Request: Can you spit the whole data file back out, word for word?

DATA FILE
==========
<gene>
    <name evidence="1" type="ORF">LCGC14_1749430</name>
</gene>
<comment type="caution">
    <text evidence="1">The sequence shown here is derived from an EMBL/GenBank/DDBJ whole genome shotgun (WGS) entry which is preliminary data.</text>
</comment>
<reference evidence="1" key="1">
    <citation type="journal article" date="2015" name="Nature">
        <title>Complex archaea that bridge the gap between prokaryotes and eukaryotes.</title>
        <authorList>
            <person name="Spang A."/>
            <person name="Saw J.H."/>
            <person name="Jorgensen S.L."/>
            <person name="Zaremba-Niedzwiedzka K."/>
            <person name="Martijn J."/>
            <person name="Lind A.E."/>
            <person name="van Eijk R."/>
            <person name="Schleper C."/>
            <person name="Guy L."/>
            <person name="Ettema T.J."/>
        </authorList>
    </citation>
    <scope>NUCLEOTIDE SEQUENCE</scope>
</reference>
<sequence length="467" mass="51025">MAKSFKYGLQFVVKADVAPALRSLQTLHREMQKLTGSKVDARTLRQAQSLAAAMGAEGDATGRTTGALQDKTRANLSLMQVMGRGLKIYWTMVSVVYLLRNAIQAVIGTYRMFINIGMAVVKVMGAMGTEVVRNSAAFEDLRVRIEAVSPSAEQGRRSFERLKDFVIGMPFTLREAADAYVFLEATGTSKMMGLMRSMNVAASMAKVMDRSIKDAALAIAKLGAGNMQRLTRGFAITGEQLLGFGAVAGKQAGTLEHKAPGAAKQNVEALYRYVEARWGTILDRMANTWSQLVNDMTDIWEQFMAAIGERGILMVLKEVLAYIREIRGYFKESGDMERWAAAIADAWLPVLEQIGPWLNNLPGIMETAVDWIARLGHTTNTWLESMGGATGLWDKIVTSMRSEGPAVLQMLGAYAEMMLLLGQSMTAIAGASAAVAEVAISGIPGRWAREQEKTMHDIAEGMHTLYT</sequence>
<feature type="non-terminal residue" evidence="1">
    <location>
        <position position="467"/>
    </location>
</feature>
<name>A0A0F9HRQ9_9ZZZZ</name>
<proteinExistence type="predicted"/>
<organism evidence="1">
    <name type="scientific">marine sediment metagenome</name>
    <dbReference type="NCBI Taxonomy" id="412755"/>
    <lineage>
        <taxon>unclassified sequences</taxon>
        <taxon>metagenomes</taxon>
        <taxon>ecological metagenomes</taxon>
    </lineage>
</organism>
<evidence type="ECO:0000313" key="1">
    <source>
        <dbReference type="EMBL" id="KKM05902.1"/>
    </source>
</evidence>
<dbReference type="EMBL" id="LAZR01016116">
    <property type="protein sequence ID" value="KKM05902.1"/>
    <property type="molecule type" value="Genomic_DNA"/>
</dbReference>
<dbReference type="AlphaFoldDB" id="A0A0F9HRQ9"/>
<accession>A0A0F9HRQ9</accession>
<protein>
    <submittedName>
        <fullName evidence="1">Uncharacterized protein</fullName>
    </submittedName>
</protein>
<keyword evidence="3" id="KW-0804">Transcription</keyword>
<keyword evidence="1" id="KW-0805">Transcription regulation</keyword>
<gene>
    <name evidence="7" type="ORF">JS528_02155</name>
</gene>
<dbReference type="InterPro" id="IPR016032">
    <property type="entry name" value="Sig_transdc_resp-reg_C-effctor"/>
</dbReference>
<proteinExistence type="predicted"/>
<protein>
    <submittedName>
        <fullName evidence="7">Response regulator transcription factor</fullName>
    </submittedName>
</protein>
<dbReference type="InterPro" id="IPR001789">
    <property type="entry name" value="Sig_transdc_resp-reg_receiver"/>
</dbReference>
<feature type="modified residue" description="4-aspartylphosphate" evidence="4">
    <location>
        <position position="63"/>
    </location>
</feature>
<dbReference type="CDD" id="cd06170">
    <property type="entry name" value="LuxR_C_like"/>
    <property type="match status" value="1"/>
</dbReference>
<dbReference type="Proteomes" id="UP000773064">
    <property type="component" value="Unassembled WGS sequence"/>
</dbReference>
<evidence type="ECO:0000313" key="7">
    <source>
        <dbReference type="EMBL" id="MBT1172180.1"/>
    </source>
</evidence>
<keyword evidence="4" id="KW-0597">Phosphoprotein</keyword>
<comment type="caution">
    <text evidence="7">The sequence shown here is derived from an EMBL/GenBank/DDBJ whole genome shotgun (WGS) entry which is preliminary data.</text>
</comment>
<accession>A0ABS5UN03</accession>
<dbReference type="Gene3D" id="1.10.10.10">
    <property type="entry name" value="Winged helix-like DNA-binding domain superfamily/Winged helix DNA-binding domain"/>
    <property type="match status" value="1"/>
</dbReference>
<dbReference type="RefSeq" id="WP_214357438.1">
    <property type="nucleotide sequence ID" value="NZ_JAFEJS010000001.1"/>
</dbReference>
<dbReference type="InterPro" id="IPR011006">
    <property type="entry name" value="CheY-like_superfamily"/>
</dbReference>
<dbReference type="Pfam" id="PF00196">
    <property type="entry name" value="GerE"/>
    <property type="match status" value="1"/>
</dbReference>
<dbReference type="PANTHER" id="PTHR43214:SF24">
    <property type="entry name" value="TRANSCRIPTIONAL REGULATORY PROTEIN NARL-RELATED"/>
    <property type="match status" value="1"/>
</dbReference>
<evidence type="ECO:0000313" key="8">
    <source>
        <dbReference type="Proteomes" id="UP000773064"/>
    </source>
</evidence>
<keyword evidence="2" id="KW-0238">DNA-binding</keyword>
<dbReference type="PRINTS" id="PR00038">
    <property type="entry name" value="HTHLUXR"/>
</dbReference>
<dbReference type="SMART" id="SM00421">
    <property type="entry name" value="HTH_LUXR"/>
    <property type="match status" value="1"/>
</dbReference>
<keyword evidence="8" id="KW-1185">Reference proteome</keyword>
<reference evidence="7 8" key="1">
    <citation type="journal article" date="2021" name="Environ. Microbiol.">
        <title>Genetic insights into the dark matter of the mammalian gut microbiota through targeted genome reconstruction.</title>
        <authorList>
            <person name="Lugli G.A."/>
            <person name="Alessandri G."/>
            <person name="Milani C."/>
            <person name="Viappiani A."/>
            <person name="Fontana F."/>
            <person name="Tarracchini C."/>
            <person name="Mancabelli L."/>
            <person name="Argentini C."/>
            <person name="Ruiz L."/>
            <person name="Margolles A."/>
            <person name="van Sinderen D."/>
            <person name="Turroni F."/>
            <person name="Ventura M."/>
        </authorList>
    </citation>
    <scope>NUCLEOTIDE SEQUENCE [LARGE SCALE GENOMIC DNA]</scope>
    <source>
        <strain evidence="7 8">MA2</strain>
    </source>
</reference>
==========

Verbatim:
<gene>
    <name evidence="1" type="ORF">LCGC14_1749430</name>
</gene>
<comment type="caution">
    <text evidence="1">The sequence shown here is derived from an EMBL/GenBank/DDBJ whole genome shotgun (WGS) entry which is preliminary data.</text>
</comment>
<reference evidence="1" key="1">
    <citation type="journal article" date="2015" name="Nature">
        <title>Complex archaea that bridge the gap between prokaryotes and eukaryotes.</title>
        <authorList>
            <person name="Spang A."/>
            <person name="Saw J.H."/>
            <person name="Jorgensen S.L."/>
            <person name="Zaremba-Niedzwiedzka K."/>
            <person name="Martijn J."/>
            <person name="Lind A.E."/>
            <person name="van Eijk R."/>
            <person name="Schleper C."/>
            <person name="Guy L."/>
            <person name="Ettema T.J."/>
        </authorList>
    </citation>
    <scope>NUCLEOTIDE SEQUENCE</scope>
</reference>
<sequence length="467" mass="51025">MAKSFKYGLQFVVKADVAPALRSLQTLHREMQKLTGSKVDARTLRQAQSLAAAMGAEGDATGRTTGALQDKTRANLSLMQVMGRGLKIYWTMVSVVYLLRNAIQAVIGTYRMFINIGMAVVKVMGAMGTEVVRNSAAFEDLRVRIEAVSPSAEQGRRSFERLKDFVIGMPFTLREAADAYVFLEATGTSKMMGLMRSMNVAASMAKVMDRSIKDAALAIAKLGAGNMQRLTRGFAITGEQLLGFGAVAGKQAGTLEHKAPGAAKQNVEALYRYVEARWGTILDRMANTWSQLVNDMTDIWEQFMAAIGERGILMVLKEVLAYIREIRGYFKESGDMERWAAAIADAWLPVLEQIGPWLNNLPGIMETAVDWIARLGHTTNTWLESMGGATGLWDKIVTSMRSEGPAVLQMLGAYAEMMLLLGQSMTAIAGASAAVAEVAISGIPGRWAREQEKTMHDIAEGMHTLYT</sequence>
<feature type="non-terminal residue" evidence="1">
    <location>
        <position position="467"/>
    </location>
</feature>
<name>A0A0F9HRQ9_9ZZZZ</name>
<proteinExistence type="predicted"/>
<organism evidence="1">
    <name type="scientific">marine sediment metagenome</name>
    <dbReference type="NCBI Taxonomy" id="412755"/>
    <lineage>
        <taxon>unclassified sequences</taxon>
        <taxon>metagenomes</taxon>
        <taxon>ecological metagenomes</taxon>
    </lineage>
</organism>
<evidence type="ECO:0000313" key="1">
    <source>
        <dbReference type="EMBL" id="KKM05902.1"/>
    </source>
</evidence>
<dbReference type="EMBL" id="LAZR01016116">
    <property type="protein sequence ID" value="KKM05902.1"/>
    <property type="molecule type" value="Genomic_DNA"/>
</dbReference>
<dbReference type="AlphaFoldDB" id="A0A0F9HRQ9"/>
<accession>A0A0F9HRQ9</accession>
<protein>
    <submittedName>
        <fullName evidence="1">Uncharacterized protein</fullName>
    </submittedName>
</protein>
<keyword evidence="3" id="KW-0804">Transcription</keyword>
<keyword evidence="1" id="KW-0805">Transcription regulation</keyword>
<gene>
    <name evidence="7" type="ORF">JS528_02155</name>
</gene>
<dbReference type="InterPro" id="IPR016032">
    <property type="entry name" value="Sig_transdc_resp-reg_C-effctor"/>
</dbReference>
<proteinExistence type="predicted"/>
<protein>
    <submittedName>
        <fullName evidence="7">Response regulator transcription factor</fullName>
    </submittedName>
</protein>
<dbReference type="InterPro" id="IPR001789">
    <property type="entry name" value="Sig_transdc_resp-reg_receiver"/>
</dbReference>
<feature type="modified residue" description="4-aspartylphosphate" evidence="4">
    <location>
        <position position="63"/>
    </location>
</feature>
<dbReference type="CDD" id="cd06170">
    <property type="entry name" value="LuxR_C_like"/>
    <property type="match status" value="1"/>
</dbReference>
<dbReference type="Proteomes" id="UP000773064">
    <property type="component" value="Unassembled WGS sequence"/>
</dbReference>
<evidence type="ECO:0000313" key="7">
    <source>
        <dbReference type="EMBL" id="MBT1172180.1"/>
    </source>
</evidence>
<keyword evidence="4" id="KW-0597">Phosphoprotein</keyword>
<comment type="caution">
    <text evidence="7">The sequence shown here is derived from an EMBL/GenBank/DDBJ whole genome shotgun (WGS) entry which is preliminary data.</text>
</comment>
<accession>A0ABS5UN03</accession>
<dbReference type="Gene3D" id="1.10.10.10">
    <property type="entry name" value="Winged helix-like DNA-binding domain superfamily/Winged helix DNA-binding domain"/>
    <property type="match status" value="1"/>
</dbReference>
<dbReference type="RefSeq" id="WP_214357438.1">
    <property type="nucleotide sequence ID" value="NZ_JAFEJS010000001.1"/>
</dbReference>
<dbReference type="InterPro" id="IPR011006">
    <property type="entry name" value="CheY-like_superfamily"/>
</dbReference>
<dbReference type="Pfam" id="PF00196">
    <property type="entry name" value="GerE"/>
    <property type="match status" value="1"/>
</dbReference>
<dbReference type="PANTHER" id="PTHR43214:SF24">
    <property type="entry name" value="TRANSCRIPTIONAL REGULATORY PROTEIN NARL-RELATED"/>
    <property type="match status" value="1"/>
</dbReference>
<evidence type="ECO:0000313" key="8">
    <source>
        <dbReference type="Proteomes" id="UP000773064"/>
    </source>
</evidence>
<keyword evidence="2" id="KW-0238">DNA-binding</keyword>
<dbReference type="PRINTS" id="PR00038">
    <property type="entry name" value="HTHLUXR"/>
</dbReference>
<dbReference type="SMART" id="SM00421">
    <property type="entry name" value="HTH_LUXR"/>
    <property type="match status" value="1"/>
</dbReference>
<keyword evidence="8" id="KW-1185">Reference proteome</keyword>
<reference evidence="7 8" key="1">
    <citation type="journal article" date="2021" name="Environ. Microbiol.">
        <title>Genetic insights into the dark matter of the mammalian gut microbiota through targeted genome reconstruction.</title>
        <authorList>
            <person name="Lugli G.A."/>
            <person name="Alessandri G."/>
            <person name="Milani C."/>
            <person name="Viappiani A."/>
            <person name="Fontana F."/>
            <person name="Tarracchini C."/>
            <person name="Mancabelli L."/>
            <person name="Argentini C."/>
            <person name="Ruiz L."/>
            <person name="Margolles A."/>
            <person name="van Sinderen D."/>
            <person name="Turroni F."/>
            <person name="Ventura M."/>
        </authorList>
    </citation>
    <scope>NUCLEOTIDE SEQUENCE [LARGE SCALE GENOMIC DNA]</scope>
    <source>
        <strain evidence="7 8">MA2</strain>
    </source>
</reference>